“If there is a complaint made about a member, there is a process in place to see that complaint through and to test its validity. If those rules are broken, we will be able to enforce them. They are there to abided by and all the members have agreed and signed off for that,” he said.
“That’s one of the biggest things that sets our members apart. There are others who are operating out there, who aren’t subject to the same code. There is not a process there to protect the client, should something go awry,”
Rounsefell, Godolphin Australia’s Managing Director Vin Cox and Tartan Fields breeder and renowned solicitor Hamish Esplin make up the Complaints Advisory Panel.
FBAA pursues broader purpose
The changes in the FBAA are about much more than ethics and membership criteria, with a focus on promoting the work of bloodstock agents to the wider industry, generating a greater understanding of how agents operate.
“There’s a lot of things in the works. There is podcast series we are working on, and a lot of other different tools, which we are looking to action going forward. The website we are building will provide information for new buyers, and I think this year providing information like this will be as important as ever,” Rounsefell said.
“There are also a lot of trainers who won’t be able to get to the sales that they usually get to. The role of the agent will be as important as ever in 2021.”
“The role of the agent will be as important as ever in 2021.” – Craig Rounsefell
Rounsefell said it was also very important that bloodstock agents played a role in lowering the barrier of entry for those looking to invest in the thoroughbred industry, by enabling people to access their expertise with the assurance of transparency.
“It can be very daunting for new people entering the industry, and this process is very time consuming. We want to able to provide advice for people who might be looking to breeding and stallion matings,” he said.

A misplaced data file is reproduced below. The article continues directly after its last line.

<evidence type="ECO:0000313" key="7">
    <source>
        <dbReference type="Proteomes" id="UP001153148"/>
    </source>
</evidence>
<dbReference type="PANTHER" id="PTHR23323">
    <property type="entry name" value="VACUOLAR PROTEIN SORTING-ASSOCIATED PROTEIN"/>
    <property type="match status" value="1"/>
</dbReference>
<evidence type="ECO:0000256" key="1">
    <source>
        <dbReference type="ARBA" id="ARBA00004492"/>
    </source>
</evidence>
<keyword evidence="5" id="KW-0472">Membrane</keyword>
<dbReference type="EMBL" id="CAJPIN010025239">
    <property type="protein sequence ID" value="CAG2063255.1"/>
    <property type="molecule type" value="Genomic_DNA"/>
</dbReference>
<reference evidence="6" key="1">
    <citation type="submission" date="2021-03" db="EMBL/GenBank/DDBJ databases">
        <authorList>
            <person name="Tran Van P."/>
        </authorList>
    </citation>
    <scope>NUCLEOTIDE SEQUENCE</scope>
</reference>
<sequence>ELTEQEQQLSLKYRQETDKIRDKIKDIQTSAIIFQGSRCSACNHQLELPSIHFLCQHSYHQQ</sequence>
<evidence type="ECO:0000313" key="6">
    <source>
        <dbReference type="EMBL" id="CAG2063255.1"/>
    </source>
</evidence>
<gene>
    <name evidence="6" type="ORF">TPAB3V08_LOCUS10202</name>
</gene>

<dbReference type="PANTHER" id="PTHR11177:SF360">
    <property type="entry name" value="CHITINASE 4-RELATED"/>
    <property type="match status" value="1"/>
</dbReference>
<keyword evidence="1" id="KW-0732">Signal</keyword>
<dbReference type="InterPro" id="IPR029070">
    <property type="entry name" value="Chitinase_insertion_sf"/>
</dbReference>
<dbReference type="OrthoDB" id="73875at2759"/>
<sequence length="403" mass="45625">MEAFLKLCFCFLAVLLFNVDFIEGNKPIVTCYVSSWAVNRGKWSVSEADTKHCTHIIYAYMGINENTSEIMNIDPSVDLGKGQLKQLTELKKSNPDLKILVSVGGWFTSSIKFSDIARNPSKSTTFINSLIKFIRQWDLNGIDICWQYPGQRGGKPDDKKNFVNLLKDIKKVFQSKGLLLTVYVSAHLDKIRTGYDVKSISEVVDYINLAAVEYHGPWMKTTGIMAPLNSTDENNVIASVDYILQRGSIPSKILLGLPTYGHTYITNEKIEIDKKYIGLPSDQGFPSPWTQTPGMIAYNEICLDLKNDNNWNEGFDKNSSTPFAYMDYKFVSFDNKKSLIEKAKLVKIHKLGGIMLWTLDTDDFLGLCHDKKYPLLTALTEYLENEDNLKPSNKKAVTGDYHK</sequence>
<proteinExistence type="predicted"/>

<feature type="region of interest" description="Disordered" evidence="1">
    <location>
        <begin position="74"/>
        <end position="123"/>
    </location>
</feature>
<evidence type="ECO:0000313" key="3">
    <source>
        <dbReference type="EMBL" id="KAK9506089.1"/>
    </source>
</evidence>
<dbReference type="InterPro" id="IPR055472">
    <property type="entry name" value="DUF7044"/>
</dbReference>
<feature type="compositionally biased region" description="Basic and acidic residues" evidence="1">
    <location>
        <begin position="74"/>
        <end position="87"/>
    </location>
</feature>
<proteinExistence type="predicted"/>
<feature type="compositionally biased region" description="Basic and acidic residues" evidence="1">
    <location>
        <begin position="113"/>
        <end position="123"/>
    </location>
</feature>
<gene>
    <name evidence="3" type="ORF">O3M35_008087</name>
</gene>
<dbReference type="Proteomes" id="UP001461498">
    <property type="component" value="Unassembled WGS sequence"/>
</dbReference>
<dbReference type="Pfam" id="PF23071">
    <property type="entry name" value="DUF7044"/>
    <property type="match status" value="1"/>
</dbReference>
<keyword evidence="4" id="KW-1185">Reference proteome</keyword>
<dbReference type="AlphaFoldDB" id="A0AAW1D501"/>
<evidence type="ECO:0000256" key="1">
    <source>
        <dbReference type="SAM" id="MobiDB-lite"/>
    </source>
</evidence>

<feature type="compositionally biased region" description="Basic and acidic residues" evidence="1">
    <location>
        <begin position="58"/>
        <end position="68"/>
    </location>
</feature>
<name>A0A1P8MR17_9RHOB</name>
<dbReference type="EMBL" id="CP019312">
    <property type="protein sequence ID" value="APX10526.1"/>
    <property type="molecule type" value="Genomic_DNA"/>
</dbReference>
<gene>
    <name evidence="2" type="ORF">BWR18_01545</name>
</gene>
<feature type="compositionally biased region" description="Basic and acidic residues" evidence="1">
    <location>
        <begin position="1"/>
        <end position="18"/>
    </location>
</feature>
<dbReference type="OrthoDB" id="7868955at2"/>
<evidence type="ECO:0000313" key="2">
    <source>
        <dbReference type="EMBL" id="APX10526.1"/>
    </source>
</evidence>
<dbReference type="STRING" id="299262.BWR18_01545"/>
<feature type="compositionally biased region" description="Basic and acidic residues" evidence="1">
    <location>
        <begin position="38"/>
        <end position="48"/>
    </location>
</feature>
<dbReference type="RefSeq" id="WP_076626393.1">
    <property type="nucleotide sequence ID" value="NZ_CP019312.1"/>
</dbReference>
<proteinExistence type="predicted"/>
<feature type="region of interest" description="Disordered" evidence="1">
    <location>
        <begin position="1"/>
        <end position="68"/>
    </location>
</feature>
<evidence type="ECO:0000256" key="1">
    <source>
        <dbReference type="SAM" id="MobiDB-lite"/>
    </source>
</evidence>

“We are immersed in the industry and we are looking at it every single day. This is our full-time job. We aren’t doing this in conjunction with anything else.
“We need to make it a clear path for new buyers that come in that they can seek out this professional expertise, as they would in any part of their businesses. There are people there to advise them and give them well-educated and sound advice for their investment.”
Changes well received
The impact of the FBAA changes are set to be felt well beyond its membership base, with Rounsefell saying the overwhelming industry reaction to the changes has been very positive.
“Even walking around the sales here on the Gold Coast, it has been some time since I’ve seen a lot of the vendors and various people in the industry face-to-face, and the majority I go up to tells me they are completely behind the changes and it’s a great direction we are heading in. They are all very supportive,” he said.
“The majority tell me they are completely behind the changes and it’s a great direction we are heading in. They are all very supportive.” – Craig Rounsefell
“That’s the way the industry is going. Transparency and integrity is important to the future success of the industry. The public and the buyers demand it, and I’m excited that the members are on board with it.”
With the structures now in place, Rounsefell said it was important that the FBAA continued to push initiatives which fostered greater investment in the industry, while protecting its ongoing integrity.
“The past six months has been very important because to action change, you need to make significant adjustments and get the support to do that properly,” he said.
“Having done that, has set the platform to go forward and focus on other issues about trying to draw in new buyers and educate them. There are significant advantages for these people to pursue an FBAA member.”
Written by Bren O’Brien